• GLR

    Shoot me an e-mail if you have questions or anything, looking forward to it!

  • No reason to be ashamed indeed.

  • Chris

    I don’t think I specifically used to fit into any particular cliche’d style, but I don’t mean that as a point of pride – I cared very little about my appearance, and I generally looked like I wore clothing because clothing is required by society, not because I had any desire to express myself visually. I suppose just by the nature of not caring how I looked, I gave off a disheveled look (on bad days) and an effortless/rebellious look (on better days). I sometimes came across as preppy, but that was largely because relatives were giving me preppy clothing for holidays and birthdays. My school had a uniform so I didn’t have many options during school hours.

    If my outfits are any ‘full look’ now, it’s probably a rock star look. I wear more jewelry/accessories than most men, but at the same time my clothing is usually fairly dressy, so I think I avoid looking like an utter wannabe. It doesn’t help/hurt that even dressed completely without ornamentation, I get comparisons to Johnny Depp. Given that I already like his style, it’s hard to resist using him as inspiration sometimes.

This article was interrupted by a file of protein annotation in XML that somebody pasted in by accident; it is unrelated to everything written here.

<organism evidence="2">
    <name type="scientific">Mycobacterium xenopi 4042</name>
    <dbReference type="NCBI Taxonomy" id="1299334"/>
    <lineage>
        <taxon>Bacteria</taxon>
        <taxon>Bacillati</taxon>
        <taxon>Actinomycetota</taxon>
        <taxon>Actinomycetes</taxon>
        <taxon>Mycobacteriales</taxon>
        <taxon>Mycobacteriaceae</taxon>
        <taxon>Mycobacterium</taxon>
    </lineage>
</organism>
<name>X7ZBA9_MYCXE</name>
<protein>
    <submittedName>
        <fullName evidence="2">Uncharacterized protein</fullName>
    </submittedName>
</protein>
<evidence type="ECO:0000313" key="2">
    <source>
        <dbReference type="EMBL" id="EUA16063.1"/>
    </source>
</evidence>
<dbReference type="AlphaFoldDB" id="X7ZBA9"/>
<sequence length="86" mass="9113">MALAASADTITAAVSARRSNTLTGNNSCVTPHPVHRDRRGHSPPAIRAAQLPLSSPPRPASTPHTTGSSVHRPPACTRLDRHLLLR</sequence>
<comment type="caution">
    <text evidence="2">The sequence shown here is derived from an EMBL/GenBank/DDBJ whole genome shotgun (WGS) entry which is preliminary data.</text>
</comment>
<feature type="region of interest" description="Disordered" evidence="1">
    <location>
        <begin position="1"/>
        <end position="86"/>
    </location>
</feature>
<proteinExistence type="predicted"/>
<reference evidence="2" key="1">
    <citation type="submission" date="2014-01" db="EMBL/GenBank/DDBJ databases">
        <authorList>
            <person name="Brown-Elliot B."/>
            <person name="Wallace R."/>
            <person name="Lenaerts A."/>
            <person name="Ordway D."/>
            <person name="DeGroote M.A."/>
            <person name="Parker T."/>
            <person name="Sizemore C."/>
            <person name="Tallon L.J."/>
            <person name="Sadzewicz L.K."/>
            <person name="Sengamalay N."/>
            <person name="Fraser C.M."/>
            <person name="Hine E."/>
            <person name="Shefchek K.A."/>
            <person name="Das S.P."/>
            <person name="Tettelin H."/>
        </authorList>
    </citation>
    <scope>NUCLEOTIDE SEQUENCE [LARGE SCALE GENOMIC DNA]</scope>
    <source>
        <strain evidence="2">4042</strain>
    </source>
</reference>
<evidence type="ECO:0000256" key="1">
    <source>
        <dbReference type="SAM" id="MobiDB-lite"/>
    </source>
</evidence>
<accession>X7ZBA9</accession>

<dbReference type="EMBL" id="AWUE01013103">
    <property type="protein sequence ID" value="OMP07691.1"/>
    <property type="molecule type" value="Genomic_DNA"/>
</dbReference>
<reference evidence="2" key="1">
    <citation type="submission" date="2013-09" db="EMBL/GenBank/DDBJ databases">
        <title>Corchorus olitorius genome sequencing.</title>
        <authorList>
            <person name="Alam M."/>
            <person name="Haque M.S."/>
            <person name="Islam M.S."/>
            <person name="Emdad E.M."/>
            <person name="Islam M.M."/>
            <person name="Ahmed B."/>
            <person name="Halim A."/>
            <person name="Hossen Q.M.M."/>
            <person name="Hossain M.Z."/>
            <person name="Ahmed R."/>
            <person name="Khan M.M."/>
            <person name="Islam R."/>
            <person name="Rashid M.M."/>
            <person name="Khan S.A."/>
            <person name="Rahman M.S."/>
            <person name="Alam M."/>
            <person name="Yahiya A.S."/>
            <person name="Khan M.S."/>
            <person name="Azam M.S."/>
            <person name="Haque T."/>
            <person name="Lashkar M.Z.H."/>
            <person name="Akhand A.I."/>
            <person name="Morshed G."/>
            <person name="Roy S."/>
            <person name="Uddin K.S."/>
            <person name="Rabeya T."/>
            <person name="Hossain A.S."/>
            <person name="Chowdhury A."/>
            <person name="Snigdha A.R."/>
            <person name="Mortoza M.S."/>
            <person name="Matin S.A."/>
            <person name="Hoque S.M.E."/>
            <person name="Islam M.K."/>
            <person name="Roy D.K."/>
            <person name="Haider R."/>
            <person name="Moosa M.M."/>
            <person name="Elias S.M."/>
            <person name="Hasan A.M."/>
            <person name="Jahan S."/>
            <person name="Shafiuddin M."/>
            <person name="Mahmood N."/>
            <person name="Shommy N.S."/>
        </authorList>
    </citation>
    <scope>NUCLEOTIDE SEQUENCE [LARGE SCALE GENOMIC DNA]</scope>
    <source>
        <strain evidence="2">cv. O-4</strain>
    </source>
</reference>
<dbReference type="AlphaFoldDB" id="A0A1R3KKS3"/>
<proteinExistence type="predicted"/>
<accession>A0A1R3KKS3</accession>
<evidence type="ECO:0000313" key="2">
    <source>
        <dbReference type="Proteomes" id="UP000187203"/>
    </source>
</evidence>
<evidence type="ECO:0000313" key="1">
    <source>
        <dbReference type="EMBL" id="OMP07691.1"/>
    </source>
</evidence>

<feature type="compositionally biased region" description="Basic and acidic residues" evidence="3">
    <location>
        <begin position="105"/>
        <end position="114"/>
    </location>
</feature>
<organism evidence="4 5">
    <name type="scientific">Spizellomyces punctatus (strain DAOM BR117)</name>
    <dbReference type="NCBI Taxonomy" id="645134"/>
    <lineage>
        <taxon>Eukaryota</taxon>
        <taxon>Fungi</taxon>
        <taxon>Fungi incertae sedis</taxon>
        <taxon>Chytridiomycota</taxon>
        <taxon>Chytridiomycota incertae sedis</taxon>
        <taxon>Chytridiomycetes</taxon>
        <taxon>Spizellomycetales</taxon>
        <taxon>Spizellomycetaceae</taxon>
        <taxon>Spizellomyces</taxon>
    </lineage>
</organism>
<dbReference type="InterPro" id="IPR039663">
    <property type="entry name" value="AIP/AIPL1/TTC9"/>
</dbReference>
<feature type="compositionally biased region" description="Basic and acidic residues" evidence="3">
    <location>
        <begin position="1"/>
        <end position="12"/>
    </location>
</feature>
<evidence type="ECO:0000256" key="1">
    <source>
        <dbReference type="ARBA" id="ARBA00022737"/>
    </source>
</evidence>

I definitely see people who look like they’re wearing a costume instead of showing their own style. Still, it’s hard to know for sure how others perceive me; ultimately I just go with what I like. I’ve been getting an unusual number of compliments lately, so I guess I’m on the right track.

  • Thanks 🙂

  • Hi Chris,
    Amazing, it seems like you’ve found your style 🙂
    Keep going !

  • tofu racer

    I see your point in developing you own style but for someone who hasn’t fully explored what they like isn’t there a danger in looking too common or sending confusing messages?

  • Hi Tofu Racer,
    Thanks for your comment.
    Well I guess that’s the risk you’ve got to take in order to finally find your style.
    You’re not going to discover if you only disguise yourself in very easy looks or full looks.
    But the truth to me is that you really won’t take a big risk. Being inapropriately dresses once in a while is not a big deal and you’ll actually learn a lot from this small akward experiences.

    Have a good day, Nicolas